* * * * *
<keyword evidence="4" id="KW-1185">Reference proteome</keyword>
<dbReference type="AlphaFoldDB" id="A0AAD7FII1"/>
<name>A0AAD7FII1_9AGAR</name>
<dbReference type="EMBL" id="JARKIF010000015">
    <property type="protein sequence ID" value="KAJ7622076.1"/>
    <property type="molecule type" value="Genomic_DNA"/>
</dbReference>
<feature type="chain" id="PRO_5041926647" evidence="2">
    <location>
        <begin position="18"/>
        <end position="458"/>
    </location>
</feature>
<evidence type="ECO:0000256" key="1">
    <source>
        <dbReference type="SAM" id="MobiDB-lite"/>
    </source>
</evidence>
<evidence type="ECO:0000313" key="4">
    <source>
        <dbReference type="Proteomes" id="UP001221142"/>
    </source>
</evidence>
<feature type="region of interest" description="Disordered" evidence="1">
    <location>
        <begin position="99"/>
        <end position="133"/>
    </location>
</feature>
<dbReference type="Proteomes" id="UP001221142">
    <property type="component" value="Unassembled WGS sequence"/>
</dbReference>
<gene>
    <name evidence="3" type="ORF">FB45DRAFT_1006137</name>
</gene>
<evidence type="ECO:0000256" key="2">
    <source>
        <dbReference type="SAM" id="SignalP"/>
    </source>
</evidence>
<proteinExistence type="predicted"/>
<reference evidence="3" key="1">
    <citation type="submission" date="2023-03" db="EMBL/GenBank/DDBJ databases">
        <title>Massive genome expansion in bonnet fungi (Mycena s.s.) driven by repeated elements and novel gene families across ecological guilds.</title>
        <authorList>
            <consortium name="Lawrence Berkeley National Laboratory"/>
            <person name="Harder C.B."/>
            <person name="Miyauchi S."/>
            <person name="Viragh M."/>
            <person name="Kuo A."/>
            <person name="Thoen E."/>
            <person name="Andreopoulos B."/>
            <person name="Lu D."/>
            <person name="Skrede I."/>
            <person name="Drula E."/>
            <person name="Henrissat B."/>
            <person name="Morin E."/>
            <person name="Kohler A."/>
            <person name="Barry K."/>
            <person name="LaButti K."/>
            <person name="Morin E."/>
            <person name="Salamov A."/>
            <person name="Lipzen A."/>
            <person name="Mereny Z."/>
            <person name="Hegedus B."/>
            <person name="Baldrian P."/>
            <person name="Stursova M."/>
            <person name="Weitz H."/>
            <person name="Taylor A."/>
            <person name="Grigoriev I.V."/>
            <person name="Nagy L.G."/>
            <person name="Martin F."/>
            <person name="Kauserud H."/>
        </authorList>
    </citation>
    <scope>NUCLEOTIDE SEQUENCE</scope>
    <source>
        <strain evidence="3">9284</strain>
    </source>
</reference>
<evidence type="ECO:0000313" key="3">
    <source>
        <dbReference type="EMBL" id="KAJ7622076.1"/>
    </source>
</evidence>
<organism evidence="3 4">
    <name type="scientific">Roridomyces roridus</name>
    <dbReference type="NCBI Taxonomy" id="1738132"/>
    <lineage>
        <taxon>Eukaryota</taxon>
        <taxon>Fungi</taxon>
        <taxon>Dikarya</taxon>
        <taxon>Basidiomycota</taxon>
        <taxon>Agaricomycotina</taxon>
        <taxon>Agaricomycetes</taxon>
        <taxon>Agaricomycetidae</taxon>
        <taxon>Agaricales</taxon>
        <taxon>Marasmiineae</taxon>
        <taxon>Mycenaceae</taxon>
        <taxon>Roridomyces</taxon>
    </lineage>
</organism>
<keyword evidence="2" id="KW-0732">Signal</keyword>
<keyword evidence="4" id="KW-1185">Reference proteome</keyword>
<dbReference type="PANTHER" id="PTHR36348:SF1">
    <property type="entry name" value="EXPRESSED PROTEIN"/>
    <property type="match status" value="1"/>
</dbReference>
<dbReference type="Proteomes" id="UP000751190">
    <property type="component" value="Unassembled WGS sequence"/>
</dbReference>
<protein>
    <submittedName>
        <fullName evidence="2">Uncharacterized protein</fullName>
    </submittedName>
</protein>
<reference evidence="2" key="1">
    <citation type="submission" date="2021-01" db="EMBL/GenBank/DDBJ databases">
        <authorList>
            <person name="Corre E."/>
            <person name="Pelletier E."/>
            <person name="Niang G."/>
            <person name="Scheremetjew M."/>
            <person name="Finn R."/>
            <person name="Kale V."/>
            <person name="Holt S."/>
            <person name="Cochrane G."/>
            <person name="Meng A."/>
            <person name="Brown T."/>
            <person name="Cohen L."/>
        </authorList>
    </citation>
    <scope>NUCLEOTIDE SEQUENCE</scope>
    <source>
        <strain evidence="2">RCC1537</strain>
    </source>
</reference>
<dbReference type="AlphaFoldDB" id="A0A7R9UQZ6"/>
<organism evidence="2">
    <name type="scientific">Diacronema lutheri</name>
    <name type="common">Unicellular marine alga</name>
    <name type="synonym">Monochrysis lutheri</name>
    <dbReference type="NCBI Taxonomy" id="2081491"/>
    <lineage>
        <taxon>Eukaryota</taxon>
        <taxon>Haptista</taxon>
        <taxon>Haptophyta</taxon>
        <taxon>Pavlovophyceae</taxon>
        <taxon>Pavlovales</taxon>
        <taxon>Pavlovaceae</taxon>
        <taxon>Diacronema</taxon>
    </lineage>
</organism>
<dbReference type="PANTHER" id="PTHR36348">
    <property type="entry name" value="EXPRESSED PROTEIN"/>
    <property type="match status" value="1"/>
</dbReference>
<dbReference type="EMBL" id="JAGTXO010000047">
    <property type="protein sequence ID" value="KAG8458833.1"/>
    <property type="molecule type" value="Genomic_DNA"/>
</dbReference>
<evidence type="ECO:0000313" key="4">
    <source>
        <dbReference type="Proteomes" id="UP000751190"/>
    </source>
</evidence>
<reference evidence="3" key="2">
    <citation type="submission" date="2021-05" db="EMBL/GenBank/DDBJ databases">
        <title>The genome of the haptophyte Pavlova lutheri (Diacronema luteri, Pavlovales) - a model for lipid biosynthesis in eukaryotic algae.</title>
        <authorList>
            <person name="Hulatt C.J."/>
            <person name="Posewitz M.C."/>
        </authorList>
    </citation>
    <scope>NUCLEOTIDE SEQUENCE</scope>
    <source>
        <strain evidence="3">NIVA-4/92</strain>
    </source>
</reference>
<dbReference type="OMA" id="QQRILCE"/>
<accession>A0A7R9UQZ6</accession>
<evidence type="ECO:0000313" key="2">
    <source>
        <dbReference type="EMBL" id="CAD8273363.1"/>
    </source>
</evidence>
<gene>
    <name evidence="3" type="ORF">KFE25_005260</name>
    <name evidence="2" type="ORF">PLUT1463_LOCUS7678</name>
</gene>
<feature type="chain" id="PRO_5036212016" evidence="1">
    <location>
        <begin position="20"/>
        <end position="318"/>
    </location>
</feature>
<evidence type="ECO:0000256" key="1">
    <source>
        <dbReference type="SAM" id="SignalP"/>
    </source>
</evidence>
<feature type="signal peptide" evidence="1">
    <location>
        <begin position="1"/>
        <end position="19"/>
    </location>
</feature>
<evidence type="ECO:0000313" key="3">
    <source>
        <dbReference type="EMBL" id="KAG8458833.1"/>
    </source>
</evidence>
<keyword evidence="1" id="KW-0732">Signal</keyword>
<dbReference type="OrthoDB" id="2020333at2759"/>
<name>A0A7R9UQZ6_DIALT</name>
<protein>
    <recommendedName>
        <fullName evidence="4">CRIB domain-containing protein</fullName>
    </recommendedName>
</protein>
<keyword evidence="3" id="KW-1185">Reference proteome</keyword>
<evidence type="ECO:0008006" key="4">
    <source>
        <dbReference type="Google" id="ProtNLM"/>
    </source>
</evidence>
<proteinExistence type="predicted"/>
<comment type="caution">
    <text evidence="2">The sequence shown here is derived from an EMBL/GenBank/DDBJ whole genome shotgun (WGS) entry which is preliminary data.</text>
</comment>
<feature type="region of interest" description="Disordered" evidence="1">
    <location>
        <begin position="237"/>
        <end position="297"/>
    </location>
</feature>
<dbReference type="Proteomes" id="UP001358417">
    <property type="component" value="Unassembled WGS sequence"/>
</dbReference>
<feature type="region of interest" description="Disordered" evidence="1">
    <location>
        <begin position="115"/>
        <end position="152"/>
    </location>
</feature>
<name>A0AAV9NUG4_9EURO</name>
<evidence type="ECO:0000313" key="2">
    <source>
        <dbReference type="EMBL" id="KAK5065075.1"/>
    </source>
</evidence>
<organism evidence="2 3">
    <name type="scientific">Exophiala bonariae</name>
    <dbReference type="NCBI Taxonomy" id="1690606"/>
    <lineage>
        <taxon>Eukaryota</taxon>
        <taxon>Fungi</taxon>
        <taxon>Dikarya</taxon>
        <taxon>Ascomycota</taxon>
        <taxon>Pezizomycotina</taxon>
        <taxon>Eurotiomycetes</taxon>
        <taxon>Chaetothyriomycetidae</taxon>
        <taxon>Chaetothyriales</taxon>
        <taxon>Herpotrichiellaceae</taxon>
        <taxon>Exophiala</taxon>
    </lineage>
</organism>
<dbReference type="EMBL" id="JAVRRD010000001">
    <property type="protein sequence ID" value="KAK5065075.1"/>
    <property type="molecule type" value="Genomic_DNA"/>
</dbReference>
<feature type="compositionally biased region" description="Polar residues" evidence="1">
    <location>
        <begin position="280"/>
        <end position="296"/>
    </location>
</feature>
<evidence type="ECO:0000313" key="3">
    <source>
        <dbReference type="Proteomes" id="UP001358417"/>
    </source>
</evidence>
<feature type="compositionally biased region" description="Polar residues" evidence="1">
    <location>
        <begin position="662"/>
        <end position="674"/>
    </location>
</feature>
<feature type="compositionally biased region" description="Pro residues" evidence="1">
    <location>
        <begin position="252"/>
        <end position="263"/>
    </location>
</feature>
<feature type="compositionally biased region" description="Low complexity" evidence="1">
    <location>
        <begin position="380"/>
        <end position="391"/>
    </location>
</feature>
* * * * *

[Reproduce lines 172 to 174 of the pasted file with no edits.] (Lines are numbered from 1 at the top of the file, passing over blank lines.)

            <person name="Posewitz M.C."/>
        </authorList>
    </citation>